Why does anyone care who a football player voted for? I’m old enough to have been disabused of the notion that everyone I admire thinks the same way I do, and yes, the idea that rich, white athletes might lean Republican is not surprising. But this seemed different — particularly on the eve of the election, at a campaign rally in New Hampshire, when Trump once again trotted Brady out. He’d just called and said he voted for Trump, the candidate barked. And then he read a letter of support from Patriots coach Bill Belichick, who, I am still daily flabbergasted to consider, apparently writes letters in the same stilted, sixth-grade reading comprehension cadence as our president.
Fine, most of New England was never going to go for Trump. But New Hampshire was in play. For our two biggest celebrities to let Trump use their considerable heft on his own behalf was no different than campaigning for him. Patriots owner Robert Kraft is a Trump friend as well, but the support of Belichick and Kraft doesn’t rankle my fellow Patriots fan friends and me the same way. Football coaches are universally authoritarian brutes, and there’s no such thing as a decent billionaire.
Brady, though. Brady hurt. Particularly when contrasted with the outright bravery of Colin Kaepernick, who kick-started a movement this season when he refused to stand for the national anthem, or other megastars such as LeBron James who’ve been outspoken politically, or NBA coaches such as Gregg Popovich and Steve Kerr, who’ve strongly criticized Trump’s ban on travel from seven majority-Muslim nations. It’s not so much that Brady apparently values his golf-buddy friendship with Trump enough to ignore the president’s very clear xenophobic worldview — not to mention the fact that he was caught on tape bragging of his ability to get away with sexual assault. It’s that he won’t even own it. Be a Republican if you must, but at least take a stand. I wouldn’t have loved to have seen Brady supporting Mitt Romney, but Trump is different. Say what you will about former Red Sox great Curt Schilling, but at least he signs his name to the unhinged screeds he pukes up on his website.
With so many other pressing issues, it’s irrational to care so much about who Brady supports. But if there’s anything that disables our critical thinking function, it’s sports. (And presidential politics.) No one rationalizes fandom. By its very nature, it defies scrutiny; you either support a team or you don’t. Besides, anyone who lets themselves think too much about professional football — a jingoistic, militarized enterprise that devastates its players physically and mentally and is led by a cabal of voraciously greedy owners hellbent on squeezing every last dollar out of taxpayers that they can for stadiums — wouldn’t remain a fan very long. Willful cognitive dissonance is as long-standing a football tradition as the forward pass.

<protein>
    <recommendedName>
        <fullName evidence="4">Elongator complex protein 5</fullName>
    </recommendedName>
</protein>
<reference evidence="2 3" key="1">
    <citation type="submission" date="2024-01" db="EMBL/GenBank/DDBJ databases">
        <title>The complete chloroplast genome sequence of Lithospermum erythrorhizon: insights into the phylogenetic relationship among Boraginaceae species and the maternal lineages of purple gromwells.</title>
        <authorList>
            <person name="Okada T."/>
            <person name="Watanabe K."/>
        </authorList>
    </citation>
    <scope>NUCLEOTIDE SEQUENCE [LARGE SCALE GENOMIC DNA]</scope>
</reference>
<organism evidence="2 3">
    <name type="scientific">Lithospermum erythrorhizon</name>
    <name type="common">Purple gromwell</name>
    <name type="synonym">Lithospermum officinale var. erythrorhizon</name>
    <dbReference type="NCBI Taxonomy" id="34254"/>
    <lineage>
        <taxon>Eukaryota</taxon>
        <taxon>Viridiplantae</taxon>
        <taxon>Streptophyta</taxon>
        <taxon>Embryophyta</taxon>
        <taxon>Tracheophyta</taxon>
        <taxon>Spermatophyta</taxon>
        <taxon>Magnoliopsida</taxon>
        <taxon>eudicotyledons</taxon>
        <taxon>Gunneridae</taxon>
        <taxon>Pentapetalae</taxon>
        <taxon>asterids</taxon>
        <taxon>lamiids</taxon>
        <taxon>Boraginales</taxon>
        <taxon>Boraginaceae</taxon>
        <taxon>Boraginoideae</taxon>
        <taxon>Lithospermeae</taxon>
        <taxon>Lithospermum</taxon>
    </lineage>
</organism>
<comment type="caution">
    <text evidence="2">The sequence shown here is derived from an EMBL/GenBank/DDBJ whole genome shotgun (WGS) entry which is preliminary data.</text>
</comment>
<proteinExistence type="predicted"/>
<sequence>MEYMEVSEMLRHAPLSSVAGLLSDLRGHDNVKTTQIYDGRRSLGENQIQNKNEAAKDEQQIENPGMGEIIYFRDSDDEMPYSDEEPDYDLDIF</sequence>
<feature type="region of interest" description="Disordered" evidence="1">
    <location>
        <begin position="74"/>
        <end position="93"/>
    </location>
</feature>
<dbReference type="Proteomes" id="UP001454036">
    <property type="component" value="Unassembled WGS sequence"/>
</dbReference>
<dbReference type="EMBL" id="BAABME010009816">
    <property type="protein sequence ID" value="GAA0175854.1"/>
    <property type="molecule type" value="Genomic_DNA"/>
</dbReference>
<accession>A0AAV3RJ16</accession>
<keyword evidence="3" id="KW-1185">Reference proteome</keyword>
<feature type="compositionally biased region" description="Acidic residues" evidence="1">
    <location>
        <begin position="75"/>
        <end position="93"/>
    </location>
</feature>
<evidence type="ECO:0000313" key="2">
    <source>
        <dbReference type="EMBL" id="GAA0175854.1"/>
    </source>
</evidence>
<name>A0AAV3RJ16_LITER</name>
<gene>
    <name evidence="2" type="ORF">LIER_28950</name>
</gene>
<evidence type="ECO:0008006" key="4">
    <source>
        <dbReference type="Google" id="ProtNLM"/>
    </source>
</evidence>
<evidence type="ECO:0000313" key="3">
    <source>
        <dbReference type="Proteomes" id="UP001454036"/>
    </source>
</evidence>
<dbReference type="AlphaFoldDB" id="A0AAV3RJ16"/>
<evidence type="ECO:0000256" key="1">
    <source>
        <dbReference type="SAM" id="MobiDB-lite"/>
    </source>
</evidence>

That hasn’t stopped my friends and me from trying to find new justifications for rooting for the Pats, though. On a fan Facebook group I run, the header image is safety Devin McCourty and tight end Martellus Bennett raising their fists in power during the playing of the national anthem earlier this season. Bennett, in particular, has become a favorite of ours, one of the more interesting, thoughtful and politically engaged Patriots players in memory. He’s said he probably wouldn’t visit the Trump White House were they to win on Sunday. The Patriots roster is loaded with decent, non-publicly-Trump-supporting players. Special-teams captain Matthew Slater is said to be an exemplary human being, as is star cornerback Malcolm Butler. Mercifully, Rob Gronkowski, a harmless oaf, has not yet held forth on the relative merits of school vouchers. We look for hope, or at least an absence of despair, wherever we can find it.
None of my friends has gone so far as to say we’re turning on the team entirely. But there’s no doubt that we feel differently about Brady than we did before. I would still prefer if he won the game on Sunday, but I won’t be quite so heartbroken as usual if he doesn’t. Trump was right about one thing, in the end. There’s going to be a lot of winning going on around here. So much winning, it might make us sick.